From Oct 2019 (left) to April 2020 the shoreline at Miami Park, Michigan, eroded more than 3 feet. Image: Michigan Geological Survey
By Genevieve Fox
While growing up in Michigan, I loved waking up early to the summer sun for a day of swimming and collecting rocks.
I remember looking out to the lake. I felt the rocks below my feet and admired the shimmers of gold and red sparkling through the water and the sound of the waves crashing. The beautiful rocks glistened like a pool of red rubies and orange topaz.
I collected rocks in an ordinary white sock from my closet and chose those worthy to take home.
Last summer, I visited the Upper Peninsula for the first time, excited that I could collect new rocks from Lake Superior. I got my rock sock and ran down to the beach as fast as I could. As soon as my feet touched the sand, I breathed in the freshwater air and stared at the rocks below.
The beach was filled with rock structures, walls as long as buses piled up on the shoreline.
They were man-made rock structures known as rock armoring.
They are put on Great Lakes shorelines to protect homes from soil erosion, said John Yellich, director of the Michigan Geological Survey, a state agency that promotes geological research.
These rock structures are made up of limestone and cement, and cost $2,000 per foot to install, Yellich said.
But rather than reduce erosion, the Michigan Geological Survey found these rock structures rapidly increase it.
When you put something on the beach completely different from the normal face of the beach you cause waves to react to that area differently, Yellich said.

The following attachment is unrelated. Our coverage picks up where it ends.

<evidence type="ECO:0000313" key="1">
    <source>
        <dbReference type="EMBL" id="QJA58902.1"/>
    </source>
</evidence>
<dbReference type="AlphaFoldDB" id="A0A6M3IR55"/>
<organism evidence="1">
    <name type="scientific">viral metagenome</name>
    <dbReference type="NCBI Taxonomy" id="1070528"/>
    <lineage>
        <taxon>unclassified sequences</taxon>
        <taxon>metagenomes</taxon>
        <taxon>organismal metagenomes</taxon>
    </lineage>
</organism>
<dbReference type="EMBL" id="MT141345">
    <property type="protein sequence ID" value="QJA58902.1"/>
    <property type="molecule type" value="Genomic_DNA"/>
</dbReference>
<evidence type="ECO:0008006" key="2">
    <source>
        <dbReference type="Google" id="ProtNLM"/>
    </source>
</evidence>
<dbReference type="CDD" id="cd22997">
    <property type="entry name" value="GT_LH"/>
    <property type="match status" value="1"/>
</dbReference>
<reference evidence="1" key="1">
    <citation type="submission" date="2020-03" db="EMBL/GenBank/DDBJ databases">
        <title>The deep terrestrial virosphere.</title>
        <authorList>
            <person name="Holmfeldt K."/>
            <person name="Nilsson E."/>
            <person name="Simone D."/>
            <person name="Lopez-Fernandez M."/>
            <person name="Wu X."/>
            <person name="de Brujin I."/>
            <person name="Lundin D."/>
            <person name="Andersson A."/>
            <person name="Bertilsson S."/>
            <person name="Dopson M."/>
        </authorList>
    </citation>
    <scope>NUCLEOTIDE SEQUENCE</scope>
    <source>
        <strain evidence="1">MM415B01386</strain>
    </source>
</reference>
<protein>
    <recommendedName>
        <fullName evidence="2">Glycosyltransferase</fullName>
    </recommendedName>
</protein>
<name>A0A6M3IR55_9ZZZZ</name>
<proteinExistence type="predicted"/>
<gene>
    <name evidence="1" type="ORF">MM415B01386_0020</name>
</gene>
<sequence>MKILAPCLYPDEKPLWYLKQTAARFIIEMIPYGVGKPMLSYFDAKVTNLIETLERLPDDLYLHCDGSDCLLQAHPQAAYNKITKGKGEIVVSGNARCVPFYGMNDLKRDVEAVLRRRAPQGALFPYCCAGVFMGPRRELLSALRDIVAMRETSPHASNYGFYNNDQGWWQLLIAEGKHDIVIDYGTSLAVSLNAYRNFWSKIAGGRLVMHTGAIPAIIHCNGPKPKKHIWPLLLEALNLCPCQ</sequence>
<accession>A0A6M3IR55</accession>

When waves crash on a beach, the water flows on the sand into the lake, Yellich said. When you put these rock structures on the shoreline, the waves crash onto the rocks and the soil underneath the rocks erodes.
“It’s catastrophic,” he said.
The eroded soil flows back into the lake and doesn’t come back.
“The beach is gone,” Yellich said. “You eroded it away, just like taking a shovel and throwing it out to the lake.
“If there is no beach, visitors will have to walk on the rocks, possibly falling into a hole between the rocks, or walk through the water,” he said. “Walking on two-foot boulders isn’t fun.”
The most effective way to prevent soil erosion is not putting rock armoring on the beach, Yellich said. A technique to possibly help erosion is placing one or two wells on the beach to dewater the bluff, increasing the stability of the shoreline, according to United States Geological Survey.
Previous solutions like seawalls and groins, a hydraulic structure, have been proven to worsen the beach face, according to United States Geological Survey. Research continues.
Rock armoring techniques are still used today to protect the shorelines, despite conflicting research, Yellich said.
I envision myself back on the beach last summer. I open my eyes and see no sand -just piles of unalluring rocks stacked on top of each other. I glare at these stone revetments, my feet longing to feel the sand between my toes.
I don’t want my children to know a beach without sand.
I returned my rock sock to my top drawer in my dresser.
Genevieve Fox is a reporter for Great Lakes Echo.